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Rabbi is ‘queering’ religion at the Jesuit Catholic University of San Francisco

Being a lesbian Jewish teacher at a Christian institution allows Rabbi Camille Angel to perform a rainbow of outreach services

Rabbi Camille Angel at University of San Francisco Lone Mountain Campus. (Lea Loeb/JTA)
Rabbi Camille Angel at University of San Francisco Lone Mountain Campus. (Lea Loeb/JTA)

J. The Jewish News of Northern California via JTA — Since becoming University of San Francisco’s rabbi-in-residence in 2019, Rabbi Camille Angel has been busy, whether she’s creating inclusive on-campus spaces, teaching classes, officiating Jewish lifecycle events or leading Passover seders.

All in a day’s work for a campus rabbi, perhaps, but her impact is being felt well beyond the  university’s Jewish community.

When Angel’s hiring was announced, it made headlines. A Jesuit Catholic university appointing a rabbi-in-residence was unprecedented, especially when that rabbi is a lesbian and longtime LGBTQ activist.

“I was trained and I’m a rabbi to serve Jews, and I do — I led a shiva two nights ago, so I’m definitely still serving Jews,” Angel told J. “But there’s something remarkable for me and totally unexpected about my rabbinate being primarily among non-Jews at this point and that my teaching is primarily with non-Jews.”

According to Angel, there is only one Jewish student in her “Queering Religion” class of 40. The other students represent a mix of religious affiliations, but they gravitate to Angel’s classes and programs because of the inclusive queer community she has cultivated on campus.

“I actually didn’t know much about Judaism and what a rabbi was or what they did,” said Jade Peñafort, a senior sociology major from Redwood City. “But honestly, I love it. I’ve learned from her that in Judaism, some of the core values are just working with other people and for other people and as a community. It’s not just about yourself.”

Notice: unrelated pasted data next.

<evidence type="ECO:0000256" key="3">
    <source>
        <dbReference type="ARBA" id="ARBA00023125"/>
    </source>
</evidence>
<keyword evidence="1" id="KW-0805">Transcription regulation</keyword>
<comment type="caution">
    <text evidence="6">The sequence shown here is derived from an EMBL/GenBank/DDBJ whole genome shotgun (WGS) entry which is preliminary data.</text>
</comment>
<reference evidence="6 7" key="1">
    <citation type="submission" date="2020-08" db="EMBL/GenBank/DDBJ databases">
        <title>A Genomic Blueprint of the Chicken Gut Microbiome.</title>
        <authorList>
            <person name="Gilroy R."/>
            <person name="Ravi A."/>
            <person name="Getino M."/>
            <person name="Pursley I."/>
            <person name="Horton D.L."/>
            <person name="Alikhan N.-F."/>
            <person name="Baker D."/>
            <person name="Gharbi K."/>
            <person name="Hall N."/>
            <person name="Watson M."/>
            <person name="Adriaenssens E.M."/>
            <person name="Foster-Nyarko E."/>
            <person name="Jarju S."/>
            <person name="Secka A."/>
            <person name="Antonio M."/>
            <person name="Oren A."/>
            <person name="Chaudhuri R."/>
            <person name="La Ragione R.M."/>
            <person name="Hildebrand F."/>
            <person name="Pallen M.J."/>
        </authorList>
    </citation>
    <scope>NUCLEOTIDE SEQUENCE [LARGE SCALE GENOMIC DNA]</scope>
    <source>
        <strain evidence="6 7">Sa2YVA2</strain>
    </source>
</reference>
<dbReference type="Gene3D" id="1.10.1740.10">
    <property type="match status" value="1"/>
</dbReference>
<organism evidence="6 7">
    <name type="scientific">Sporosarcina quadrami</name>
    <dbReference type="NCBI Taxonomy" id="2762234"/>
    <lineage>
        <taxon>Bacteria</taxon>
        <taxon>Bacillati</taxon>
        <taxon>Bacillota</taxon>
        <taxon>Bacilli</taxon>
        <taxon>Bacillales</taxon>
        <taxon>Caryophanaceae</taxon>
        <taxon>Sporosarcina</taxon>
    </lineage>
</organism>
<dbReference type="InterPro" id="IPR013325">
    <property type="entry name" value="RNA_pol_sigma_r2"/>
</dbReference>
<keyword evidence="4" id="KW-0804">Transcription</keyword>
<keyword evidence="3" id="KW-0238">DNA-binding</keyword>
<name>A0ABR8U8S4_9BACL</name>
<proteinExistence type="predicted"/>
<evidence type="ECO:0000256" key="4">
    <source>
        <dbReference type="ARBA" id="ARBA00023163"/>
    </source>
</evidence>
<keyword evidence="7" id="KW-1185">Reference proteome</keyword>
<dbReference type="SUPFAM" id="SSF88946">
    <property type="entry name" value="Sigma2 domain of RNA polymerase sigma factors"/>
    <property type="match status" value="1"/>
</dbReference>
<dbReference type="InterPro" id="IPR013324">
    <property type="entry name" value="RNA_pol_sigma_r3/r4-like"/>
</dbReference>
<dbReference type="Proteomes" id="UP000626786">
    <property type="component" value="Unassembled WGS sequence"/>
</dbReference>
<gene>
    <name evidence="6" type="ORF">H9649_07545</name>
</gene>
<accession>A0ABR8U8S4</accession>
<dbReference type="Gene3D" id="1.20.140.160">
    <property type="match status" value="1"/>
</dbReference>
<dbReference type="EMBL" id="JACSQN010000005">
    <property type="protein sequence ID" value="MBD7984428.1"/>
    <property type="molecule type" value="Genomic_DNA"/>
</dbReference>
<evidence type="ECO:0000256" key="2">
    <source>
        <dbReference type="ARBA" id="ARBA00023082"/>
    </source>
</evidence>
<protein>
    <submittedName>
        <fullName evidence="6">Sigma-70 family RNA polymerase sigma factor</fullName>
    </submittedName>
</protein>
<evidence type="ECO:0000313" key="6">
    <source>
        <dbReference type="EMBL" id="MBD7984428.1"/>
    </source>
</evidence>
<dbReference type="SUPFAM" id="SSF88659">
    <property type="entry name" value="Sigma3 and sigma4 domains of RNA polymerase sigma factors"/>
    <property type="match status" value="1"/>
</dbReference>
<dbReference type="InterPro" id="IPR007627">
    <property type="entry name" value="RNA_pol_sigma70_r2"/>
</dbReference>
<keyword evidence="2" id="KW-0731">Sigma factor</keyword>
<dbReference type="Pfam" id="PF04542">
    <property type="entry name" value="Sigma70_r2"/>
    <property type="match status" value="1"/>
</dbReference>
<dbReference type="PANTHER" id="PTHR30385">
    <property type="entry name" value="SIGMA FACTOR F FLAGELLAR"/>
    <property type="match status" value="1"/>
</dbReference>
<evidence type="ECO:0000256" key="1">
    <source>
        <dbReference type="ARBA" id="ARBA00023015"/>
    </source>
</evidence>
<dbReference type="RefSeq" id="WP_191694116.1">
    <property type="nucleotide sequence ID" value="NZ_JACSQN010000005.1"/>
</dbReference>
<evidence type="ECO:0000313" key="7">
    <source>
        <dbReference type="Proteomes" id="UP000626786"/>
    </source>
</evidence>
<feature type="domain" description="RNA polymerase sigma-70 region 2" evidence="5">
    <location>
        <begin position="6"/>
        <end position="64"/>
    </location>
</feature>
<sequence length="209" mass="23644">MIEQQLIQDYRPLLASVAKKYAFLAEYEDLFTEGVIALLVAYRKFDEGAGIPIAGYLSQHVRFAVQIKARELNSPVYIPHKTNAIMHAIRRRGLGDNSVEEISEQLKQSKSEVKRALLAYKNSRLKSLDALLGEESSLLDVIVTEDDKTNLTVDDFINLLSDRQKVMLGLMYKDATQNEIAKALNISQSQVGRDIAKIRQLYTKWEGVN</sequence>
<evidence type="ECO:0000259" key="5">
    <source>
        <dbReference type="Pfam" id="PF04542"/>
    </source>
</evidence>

Angel said it’s important for her to be a visibly Jewish and queer presence on campus — both in and out of the classroom. She regularly wears an embroidered kippah and keeps a rainbow pride flag displayed in her office window. She emphasizes how much real representation and inclusion matter, especially when many students have never interacted with Judaism or Jewish thought or even met a rabbi.

Illustrative: A person speaks on their phone during an annual Gay Pride Parade in Jerusalem, on June 3, 2021. (Olivier Fitoussi/Flash90)

“Students will often ask me, ‘What should I call you? Professor? Doctor? Rabbi?’” Angel said. “I tell them to call me rabbi, because everyone needs a rabbi, and if you didn’t have one before, now you do.”

Before joining the seven-person University Ministry staff as the on-campus rabbi, Angel had been lecturing at USF for several years as part of the Swig Program in Jewish Studies and Social Justice, which she largely credits for her presence on campus.

Ordained rabbi at the Hebrew Union College-Jewish Institute of Religion, Angel places a lot of emphasis on being a positive, identity-affirming spiritual adviser regardless of students’ backgrounds or belief systems. Angel finds that many of her students’ relationships with religion often are complicated by negative experiences due to their sexual orientations or gender identities. But they are also curious and seeking for themselves to figure out whether they want to explore spirituality.

“When I was teaching my first [theology] class, I encountered so many people who’d been really damaged and hurt by religion, or who had chosen not to be associated with religion, because they could see that it hurt people they loved,” said Angel. According to USF, a majority of undergraduate students are unaffiliated with a religion, while others identify as Buddhist, Hindu, Jewish, Muslim, atheist or Protestant. Fewer than half are Catholic.

I encountered so many people who’d been really damaged and hurt by religion

According to a 2020 study by the Trevor Project, LGBTQ young adults whose parents held negative religious beliefs about homosexuality were at twice the risk of attempting suicide.

In her “Queering Religion” class, Angel teaches from a Jewish perspective how to navigate religious contexts, especially those religions that have often attempted to negate queer people. Many students credit Angel and this class with helping them re-evaluate and reconnect with their respective spiritual traditions.